Airbus 340-300

The A340-200 and 300 are the initial variants of the successful quad engined A340 family of long haul widebodies. The A340 and closely related A330 were launched in June 1987, with the A340’s first flight occurring on October 25 1991 (an A340-300). The A340 entered service with Lufthansa and Air France in March 1993, following JAA certification the previous December. The A340 shares the same flightdeck including side stick controllers and EFIS, plus flybywire, basic airframe, systems, fuselage and wing with the A330 (the flightdeck is also common to the A320 series).

Photo is taken by Rainer Bexten

Power is from four CFM56s, the four engine configuration being more efficient for long range flights (as twins need more power for a given weight for engine out on takeoff performance) and free from ETOPS restrictions. The A340-300 has the same fuselage length as the A330-300, while the shortened A340-200 trades seating capacity for greater range (first flight April 1 1992). The heavier A340-300E is available in 271,000kg (597,450lb) and 275,000kg (606,275lb) max takeoff weights, their typical ranges with 295 passengers are 13,155km (7100nm) and 13,525km (7300nm) respectively. Power for these models is from 152.3kN (34,000lb) CFM56-5C4s (the most powerful CFM56s built). The first A340-300Es were delivered to Singapore Airlines in April 1996. The 275,000kg (606,275lb) max takeoff weight A340-8000 is based on the 200 but has extra fuel in three additional rear cargo hold tanks and offers a 15,000km (8100nm) range with 232 three class passengers (hence the A340-8000 designation). It too is powered by CFM56-5C4s. One has been built for the Sultan of Brunei. All versions are offered with underfloor passenger sleepers.

Power Plants And Performance:
Four 138.8kN (31,200lb) CFM International CFM56-5C or 145kN (32,550lb) CFM56-5C3 turbofans.A340-200 – Max cruising speed 914km/h (494kt), economical cruising speed 880km/h (475kt). Range at typical airline operating weight with 263 passengers and reserves 13,805km (7450nm). A340-300 – Speeds same. Range at typical airline operating weight with 295 passengers and reserves 12,415km (6700nm).

A340-200 – Operating empty 126,000kg (277,775lb), max takeoff 260,000kg (573,200lb). A340-300 – Operating empty 129,800kg (286,150lb), max takeoff 260,000kg (573,200lb). A340-300E – Operating empty 129,300-130,200kg (285,050-287,050lb), MTOW 271,000kg (597,450lb) or 275,000kg (606,275lb).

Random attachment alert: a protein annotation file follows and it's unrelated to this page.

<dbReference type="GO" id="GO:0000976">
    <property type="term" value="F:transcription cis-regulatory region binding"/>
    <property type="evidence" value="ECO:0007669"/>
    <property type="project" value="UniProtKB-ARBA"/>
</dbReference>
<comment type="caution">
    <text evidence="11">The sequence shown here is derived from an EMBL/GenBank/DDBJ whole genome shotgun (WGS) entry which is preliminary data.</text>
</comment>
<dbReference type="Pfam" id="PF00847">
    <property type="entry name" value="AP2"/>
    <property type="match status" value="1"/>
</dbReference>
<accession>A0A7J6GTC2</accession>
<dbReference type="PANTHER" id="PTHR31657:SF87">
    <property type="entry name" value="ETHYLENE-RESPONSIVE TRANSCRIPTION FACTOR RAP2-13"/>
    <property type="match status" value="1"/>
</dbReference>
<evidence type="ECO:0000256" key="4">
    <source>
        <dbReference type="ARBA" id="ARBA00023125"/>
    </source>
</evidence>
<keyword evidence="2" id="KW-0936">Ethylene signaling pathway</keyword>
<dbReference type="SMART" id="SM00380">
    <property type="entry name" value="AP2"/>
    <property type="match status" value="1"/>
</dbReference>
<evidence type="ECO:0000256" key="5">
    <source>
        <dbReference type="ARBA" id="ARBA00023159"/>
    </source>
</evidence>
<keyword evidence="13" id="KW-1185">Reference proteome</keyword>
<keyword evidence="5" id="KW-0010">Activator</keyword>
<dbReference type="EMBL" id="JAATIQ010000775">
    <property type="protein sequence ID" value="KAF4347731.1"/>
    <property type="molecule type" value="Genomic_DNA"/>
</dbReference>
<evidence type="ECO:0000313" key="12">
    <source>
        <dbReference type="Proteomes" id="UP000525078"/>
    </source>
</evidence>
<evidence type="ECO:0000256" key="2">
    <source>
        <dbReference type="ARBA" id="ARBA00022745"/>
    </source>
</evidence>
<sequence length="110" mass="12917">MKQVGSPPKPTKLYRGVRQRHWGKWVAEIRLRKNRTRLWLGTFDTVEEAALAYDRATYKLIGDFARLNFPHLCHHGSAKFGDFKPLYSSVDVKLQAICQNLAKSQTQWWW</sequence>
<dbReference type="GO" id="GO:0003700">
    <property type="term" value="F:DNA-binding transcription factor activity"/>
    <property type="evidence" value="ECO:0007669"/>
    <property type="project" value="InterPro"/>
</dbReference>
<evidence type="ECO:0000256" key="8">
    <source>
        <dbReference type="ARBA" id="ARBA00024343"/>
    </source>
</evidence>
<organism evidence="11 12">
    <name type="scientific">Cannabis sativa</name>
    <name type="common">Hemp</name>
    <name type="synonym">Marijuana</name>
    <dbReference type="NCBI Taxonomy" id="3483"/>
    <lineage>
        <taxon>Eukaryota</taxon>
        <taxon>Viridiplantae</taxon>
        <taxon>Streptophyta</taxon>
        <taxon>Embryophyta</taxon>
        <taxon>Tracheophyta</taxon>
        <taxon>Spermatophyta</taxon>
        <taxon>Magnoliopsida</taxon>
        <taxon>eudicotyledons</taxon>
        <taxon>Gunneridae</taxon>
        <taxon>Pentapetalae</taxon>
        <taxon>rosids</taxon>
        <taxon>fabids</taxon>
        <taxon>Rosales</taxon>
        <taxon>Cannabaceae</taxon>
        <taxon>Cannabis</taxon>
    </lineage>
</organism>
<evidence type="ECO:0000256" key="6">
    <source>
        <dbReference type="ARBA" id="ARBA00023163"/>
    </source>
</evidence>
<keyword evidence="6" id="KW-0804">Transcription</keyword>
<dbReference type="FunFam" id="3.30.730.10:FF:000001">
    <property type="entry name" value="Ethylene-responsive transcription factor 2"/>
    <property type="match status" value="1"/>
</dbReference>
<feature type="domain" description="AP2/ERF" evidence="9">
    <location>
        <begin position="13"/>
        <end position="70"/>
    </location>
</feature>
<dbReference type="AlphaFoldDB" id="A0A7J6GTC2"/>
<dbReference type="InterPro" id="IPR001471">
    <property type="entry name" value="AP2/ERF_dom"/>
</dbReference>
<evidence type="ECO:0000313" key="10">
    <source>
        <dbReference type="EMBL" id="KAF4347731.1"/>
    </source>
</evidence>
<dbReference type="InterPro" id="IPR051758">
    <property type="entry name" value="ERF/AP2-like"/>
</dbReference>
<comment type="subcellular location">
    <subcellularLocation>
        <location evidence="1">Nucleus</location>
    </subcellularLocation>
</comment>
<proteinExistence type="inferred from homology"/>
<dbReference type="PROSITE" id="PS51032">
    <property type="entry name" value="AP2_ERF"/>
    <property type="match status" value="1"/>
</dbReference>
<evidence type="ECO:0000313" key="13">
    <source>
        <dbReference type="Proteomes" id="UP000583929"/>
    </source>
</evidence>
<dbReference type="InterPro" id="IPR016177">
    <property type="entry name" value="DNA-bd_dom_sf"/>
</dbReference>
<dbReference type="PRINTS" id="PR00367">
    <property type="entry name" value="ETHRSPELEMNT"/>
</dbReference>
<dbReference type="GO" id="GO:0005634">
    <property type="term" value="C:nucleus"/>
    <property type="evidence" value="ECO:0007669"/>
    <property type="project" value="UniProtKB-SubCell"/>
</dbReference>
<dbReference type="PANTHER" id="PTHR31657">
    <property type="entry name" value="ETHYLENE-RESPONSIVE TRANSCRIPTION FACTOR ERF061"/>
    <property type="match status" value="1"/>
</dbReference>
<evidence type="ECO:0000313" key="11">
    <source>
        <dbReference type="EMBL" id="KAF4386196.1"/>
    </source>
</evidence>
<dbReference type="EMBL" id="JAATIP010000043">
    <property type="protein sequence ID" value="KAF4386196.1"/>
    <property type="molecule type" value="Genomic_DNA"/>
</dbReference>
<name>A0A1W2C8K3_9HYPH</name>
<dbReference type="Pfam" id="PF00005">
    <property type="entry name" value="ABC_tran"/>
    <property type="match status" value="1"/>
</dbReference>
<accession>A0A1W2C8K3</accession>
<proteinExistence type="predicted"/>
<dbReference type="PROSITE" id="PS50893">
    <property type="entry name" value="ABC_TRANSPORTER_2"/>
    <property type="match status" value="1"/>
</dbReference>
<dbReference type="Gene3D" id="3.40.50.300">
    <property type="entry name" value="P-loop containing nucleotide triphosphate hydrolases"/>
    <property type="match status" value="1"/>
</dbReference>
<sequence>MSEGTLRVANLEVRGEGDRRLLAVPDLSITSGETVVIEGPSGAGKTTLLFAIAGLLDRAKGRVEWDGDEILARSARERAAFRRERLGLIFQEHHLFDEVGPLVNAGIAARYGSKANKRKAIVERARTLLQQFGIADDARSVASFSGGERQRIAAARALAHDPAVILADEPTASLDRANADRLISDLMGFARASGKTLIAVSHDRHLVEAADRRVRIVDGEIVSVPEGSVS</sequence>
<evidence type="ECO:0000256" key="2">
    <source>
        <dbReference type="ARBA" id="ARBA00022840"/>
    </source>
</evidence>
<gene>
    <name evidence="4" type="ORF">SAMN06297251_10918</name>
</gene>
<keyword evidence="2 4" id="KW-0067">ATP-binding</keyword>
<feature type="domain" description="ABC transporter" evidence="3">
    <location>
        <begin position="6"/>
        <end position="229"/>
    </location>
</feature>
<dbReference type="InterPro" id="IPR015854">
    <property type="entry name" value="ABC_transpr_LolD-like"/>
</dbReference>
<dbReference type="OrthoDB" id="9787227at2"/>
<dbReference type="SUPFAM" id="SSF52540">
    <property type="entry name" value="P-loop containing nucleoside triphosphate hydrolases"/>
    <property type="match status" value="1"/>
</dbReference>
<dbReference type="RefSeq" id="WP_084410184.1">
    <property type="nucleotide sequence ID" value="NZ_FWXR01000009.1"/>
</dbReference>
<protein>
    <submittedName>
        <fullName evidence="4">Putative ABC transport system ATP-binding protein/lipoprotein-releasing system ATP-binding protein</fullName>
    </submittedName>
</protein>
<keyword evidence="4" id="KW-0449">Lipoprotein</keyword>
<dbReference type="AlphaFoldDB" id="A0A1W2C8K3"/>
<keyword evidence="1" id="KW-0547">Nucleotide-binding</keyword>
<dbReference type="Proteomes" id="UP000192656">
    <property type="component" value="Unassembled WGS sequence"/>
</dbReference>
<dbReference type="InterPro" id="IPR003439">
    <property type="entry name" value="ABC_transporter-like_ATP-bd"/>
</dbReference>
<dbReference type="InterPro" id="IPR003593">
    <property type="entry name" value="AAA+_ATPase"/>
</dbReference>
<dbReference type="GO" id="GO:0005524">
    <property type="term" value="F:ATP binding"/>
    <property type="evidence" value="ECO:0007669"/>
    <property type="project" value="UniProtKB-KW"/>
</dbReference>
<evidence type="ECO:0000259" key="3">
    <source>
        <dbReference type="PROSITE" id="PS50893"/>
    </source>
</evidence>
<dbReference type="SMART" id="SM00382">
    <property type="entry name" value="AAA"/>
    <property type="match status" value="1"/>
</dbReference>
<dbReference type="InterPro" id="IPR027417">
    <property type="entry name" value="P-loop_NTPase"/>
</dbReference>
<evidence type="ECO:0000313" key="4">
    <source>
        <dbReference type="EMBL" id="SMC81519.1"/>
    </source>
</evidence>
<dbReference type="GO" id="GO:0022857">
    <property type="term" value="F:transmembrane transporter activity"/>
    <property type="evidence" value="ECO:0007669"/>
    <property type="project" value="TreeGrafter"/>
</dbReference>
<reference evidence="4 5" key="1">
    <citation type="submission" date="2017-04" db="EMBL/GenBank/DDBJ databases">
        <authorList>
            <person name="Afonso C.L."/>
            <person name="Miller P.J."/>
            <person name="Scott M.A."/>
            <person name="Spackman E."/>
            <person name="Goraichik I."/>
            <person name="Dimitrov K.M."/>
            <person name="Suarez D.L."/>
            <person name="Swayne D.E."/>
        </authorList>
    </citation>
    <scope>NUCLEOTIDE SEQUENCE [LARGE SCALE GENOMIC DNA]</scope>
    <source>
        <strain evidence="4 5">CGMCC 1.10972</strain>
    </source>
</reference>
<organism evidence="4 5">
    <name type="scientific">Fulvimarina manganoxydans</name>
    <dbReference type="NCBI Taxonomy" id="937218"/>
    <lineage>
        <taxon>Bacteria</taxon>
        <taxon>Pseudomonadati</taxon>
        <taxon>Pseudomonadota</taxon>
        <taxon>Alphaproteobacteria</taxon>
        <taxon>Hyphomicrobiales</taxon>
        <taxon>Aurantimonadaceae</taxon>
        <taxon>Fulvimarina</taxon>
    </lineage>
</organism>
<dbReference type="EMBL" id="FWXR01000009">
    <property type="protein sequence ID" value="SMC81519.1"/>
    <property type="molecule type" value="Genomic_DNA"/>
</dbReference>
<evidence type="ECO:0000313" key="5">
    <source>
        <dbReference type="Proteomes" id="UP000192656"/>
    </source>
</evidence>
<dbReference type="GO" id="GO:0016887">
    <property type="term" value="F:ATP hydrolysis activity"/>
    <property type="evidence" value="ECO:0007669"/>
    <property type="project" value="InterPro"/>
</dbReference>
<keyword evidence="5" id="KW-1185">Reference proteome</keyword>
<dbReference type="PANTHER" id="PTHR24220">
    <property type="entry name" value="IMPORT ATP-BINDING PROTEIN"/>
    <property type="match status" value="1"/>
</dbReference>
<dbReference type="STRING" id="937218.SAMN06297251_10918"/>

Airbus 340-600

The 15,740km (8500nm) ultra long range A340-500 and stretched 372 seat A340-600 are new variants of the Airbus A340 family, and are currently the world’s longest range airliners. Compared with the A340-300, the A340-600 features a 9.07m (35ft 1in) stretch (5.87m/19ft 3in ahead of the wing and 3.20m/10ft 6in behind), allowing it to seat 372 passengers in a typical three class arrangement. This gives Airbus a true early model 747 replacement and near direct competitor to the 747-400, with similar range, but, Airbus claims, better operating economics (per seat).

Photo is taken by Frank Steinkohl

The A340-500 meanwhile is stretched by only 3.19m (10ft 6in) compared with the A340-300, and so seats 313 in three classes, but it has a massive range of 15,740km (8500nm), which makes it the longest ranging airliner in the world, capable for example of operating Los Angeles-Singapore nonstop. The two new A340 models share a common wing. The wing is based on the A330/A340’s but is 1.6m (5.2ft) longer and has a tapered wingbox insert, increasing wing area and fuel capacity. Both models feature three fuselage plugs. The other change to the A340 airframe is the use of the A330-200 twin’s larger fin and enlarged horizontal area stabilisers. To cope with the increased weights the centre undercarriage main gear is a four wheel bogie, rather than a two wheel unit. Both new A340s have a high degree of commonality with the A330 and other A340 models. They feature Airbus’ common two crew flightdeck, but with some improvements such as LCD rather than CRT displays and modernised systems. The A340-500 is powered by four 236kN (53,000lb) thrust Rolls-Royce Trent 556 turbofans, and the A340-600 by the 249kN (56,000lb) thrust Trent 556. The commercial launch for the A340-500/600 was at the 1997 Paris Airshow, the program’s industrial launch was in December that year when Virgin Atlantic ordered eight A340-600s and optioned eight. First flight of the A340-600 was made on April 23, 2001. After a 1600 hour flight test program, certification was received on May 29, 2002. Virgin Atlantic took delivery of its first A340-600 at the 2002 Farnborough International Airshow, and began commercial services in August. The A340-500 made its first flight on February 11, 2002, and was certificated on December 3 after 400 hours of flight test

Power Plants And Performance:
A340-500 – Four 236kN (53,000lb) Rolls-Royce Trent 553 turbofans A340-600 – Four 249kN (56,000lb) Rolls-Royce Trent 556 turbofans. Typical cruising speed Mach 0.83. A340-500 – Range with 313 passengers 15,742km (8500nm). A340-600 – Range with 380 passengers 13,890km (7500nm).

A340-200 – Operating empty 126,000kg (277,775lb), max takeoff 260,000kg (573,200lb). A340-300 – Operating empty 129,800kg (286,150lb), max takeoff 260,000kg (573,200lb). A340-300E – Operating empty 129,300-130,200kg (285,050-287,050lb), MTOW 271,000kg (597,450lb) or 275,000kg (606,275lb).